David Huyssen is a Senior Lecturer in Modern U.S. History at the University of York in England, Contributing Editor for the CUNY Grad Center's Gotham: A Blog for Scholars of New York City History, and author of Progressive Inequality (Harvard UP, 2014). He studied at Harvard, Columbia, Sciences Po, and Université de Paris VII before receiving his Ph.D. in History from Yale in 2011. David specializes in histories of political economy, inequality, and urban life (particularly that of New York). His commentary and writing have appeared for the Los Angeles Times, BBC News, Deutsche Welle radio, and Le Monde, and his research interests extend to all aspects of global capitalism from the 19th century to the present.
David has taught history at Yale, Wesleyan, the New School, NYU, and York. He was co-organizer of the 2018 international conference, "Revising the Geography of Modern World Histories" (URL: https://www.york.ac.uk/history/americas/conferences/revising-geography-modern-world-histories/), funded by a British Academy Rising Star Engagement Award and the Wellcome Trust. He has received awards and research funding from the Tobin Project for Democracy and Markets, the New-York Historical Society, The British Academy, and the Leverhulme Trust, among others, and is currently completing a history of Alfred Winslow Jones, the socialist inventor of the modern hedge fund.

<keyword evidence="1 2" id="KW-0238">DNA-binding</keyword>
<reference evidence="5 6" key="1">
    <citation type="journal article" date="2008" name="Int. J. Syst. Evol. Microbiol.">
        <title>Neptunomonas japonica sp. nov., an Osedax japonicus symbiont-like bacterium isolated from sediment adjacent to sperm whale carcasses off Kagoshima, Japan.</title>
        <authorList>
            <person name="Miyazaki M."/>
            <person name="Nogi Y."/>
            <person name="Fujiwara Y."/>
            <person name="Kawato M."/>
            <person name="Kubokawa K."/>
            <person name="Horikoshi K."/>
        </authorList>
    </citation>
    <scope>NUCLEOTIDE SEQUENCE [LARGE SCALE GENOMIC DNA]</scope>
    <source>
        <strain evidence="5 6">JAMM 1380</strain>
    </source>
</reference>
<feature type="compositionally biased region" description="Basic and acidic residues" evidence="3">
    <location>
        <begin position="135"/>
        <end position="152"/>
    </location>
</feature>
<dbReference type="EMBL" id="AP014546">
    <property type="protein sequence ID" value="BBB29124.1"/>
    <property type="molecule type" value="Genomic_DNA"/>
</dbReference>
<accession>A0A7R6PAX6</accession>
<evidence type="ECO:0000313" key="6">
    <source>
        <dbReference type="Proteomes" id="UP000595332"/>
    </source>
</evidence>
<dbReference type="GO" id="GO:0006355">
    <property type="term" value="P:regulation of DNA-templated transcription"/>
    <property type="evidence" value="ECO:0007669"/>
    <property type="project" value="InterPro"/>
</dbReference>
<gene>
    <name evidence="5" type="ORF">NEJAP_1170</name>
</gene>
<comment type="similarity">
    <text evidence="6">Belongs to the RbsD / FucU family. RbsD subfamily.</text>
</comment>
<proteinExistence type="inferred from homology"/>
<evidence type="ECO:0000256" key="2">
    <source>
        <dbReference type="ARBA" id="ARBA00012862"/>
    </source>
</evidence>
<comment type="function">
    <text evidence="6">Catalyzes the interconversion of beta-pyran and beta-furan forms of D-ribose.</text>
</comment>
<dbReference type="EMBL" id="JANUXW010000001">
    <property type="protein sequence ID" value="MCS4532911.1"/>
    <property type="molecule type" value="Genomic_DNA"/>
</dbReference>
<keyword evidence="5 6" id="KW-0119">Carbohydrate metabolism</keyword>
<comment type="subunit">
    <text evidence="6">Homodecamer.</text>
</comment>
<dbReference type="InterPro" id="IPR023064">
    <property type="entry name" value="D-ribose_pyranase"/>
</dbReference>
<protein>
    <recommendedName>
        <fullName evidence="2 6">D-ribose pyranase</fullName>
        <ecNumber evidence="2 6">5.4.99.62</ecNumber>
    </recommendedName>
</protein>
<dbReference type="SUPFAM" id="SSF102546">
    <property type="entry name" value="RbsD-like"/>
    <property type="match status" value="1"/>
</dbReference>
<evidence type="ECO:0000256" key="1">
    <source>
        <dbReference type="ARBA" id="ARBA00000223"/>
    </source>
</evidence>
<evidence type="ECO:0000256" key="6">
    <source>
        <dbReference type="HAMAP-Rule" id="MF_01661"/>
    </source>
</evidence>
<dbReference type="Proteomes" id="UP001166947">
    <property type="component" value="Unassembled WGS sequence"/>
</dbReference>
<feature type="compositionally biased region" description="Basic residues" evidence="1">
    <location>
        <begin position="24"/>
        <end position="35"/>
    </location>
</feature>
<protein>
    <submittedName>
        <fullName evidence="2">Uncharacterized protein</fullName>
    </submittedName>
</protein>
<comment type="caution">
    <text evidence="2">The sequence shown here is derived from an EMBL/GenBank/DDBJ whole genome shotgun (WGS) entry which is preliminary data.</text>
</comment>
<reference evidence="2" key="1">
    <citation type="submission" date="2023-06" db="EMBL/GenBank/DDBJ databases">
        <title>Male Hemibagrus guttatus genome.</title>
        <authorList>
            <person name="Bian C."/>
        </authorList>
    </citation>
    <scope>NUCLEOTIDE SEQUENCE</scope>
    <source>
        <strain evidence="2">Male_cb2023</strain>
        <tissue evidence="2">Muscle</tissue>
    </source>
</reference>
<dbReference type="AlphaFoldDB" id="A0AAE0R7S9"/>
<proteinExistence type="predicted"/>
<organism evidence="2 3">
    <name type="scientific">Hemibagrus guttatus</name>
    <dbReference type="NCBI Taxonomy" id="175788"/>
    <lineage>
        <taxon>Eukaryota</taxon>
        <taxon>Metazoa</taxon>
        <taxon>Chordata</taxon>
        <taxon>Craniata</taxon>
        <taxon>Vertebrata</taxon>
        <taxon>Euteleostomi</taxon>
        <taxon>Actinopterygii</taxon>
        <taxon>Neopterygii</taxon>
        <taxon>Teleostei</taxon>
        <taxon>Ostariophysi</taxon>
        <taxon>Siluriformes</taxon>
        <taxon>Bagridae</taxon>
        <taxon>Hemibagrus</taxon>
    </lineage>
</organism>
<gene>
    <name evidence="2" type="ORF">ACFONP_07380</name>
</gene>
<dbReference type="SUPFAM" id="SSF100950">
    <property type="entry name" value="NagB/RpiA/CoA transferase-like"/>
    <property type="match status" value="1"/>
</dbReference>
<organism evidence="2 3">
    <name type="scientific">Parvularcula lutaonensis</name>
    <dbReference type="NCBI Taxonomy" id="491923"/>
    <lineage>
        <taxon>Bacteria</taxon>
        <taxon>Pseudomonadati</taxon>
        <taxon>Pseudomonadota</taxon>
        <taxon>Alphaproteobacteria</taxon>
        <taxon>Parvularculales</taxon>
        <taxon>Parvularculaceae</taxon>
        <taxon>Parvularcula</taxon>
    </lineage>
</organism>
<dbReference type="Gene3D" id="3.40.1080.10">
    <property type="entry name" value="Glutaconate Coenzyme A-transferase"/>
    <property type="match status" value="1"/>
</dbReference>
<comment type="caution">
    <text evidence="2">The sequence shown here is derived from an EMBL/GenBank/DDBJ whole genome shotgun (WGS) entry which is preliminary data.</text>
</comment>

“The ‘Background Conditions’ of the Hedge Fund in G.E.'s Schenectady:
Reconsidering the ‘History of Capitalism’,” Transatlantica 2 (2021), 1-23.
“A short (sales) story: The dawn of the hedge fund,” Los Angeles Times, 12 February 2021.
“Lecture Capture: Dubious Scholarship and Market Forces,” #USSbriefs62, 22 Oct. 2018,
“Labor and Class in the GAPE: Fruitful Opposition and the Specter of the Middle
Class,” A Companion to the Gilded Age and Progressive Era, Christopher M. Nichols
and Nancy C. Unger eds. (Wiley-Blackwell, 2017).
“Race, Space, and a Right to the City in New Haven: A Four-Century View,” Revue
Française d’Études Américaines 148, issue on “Claiming a Right to the City in the
American Metropolis,” Andrew Diamond and Laurence Gervais, eds. (April 2017), 8-30.
“From Socialism to Hedge Fund: The ‘Human Element’ and the ‘New History of
Capitalism,’” Journal of World-Systems Research 21:2 (2015), 288-312.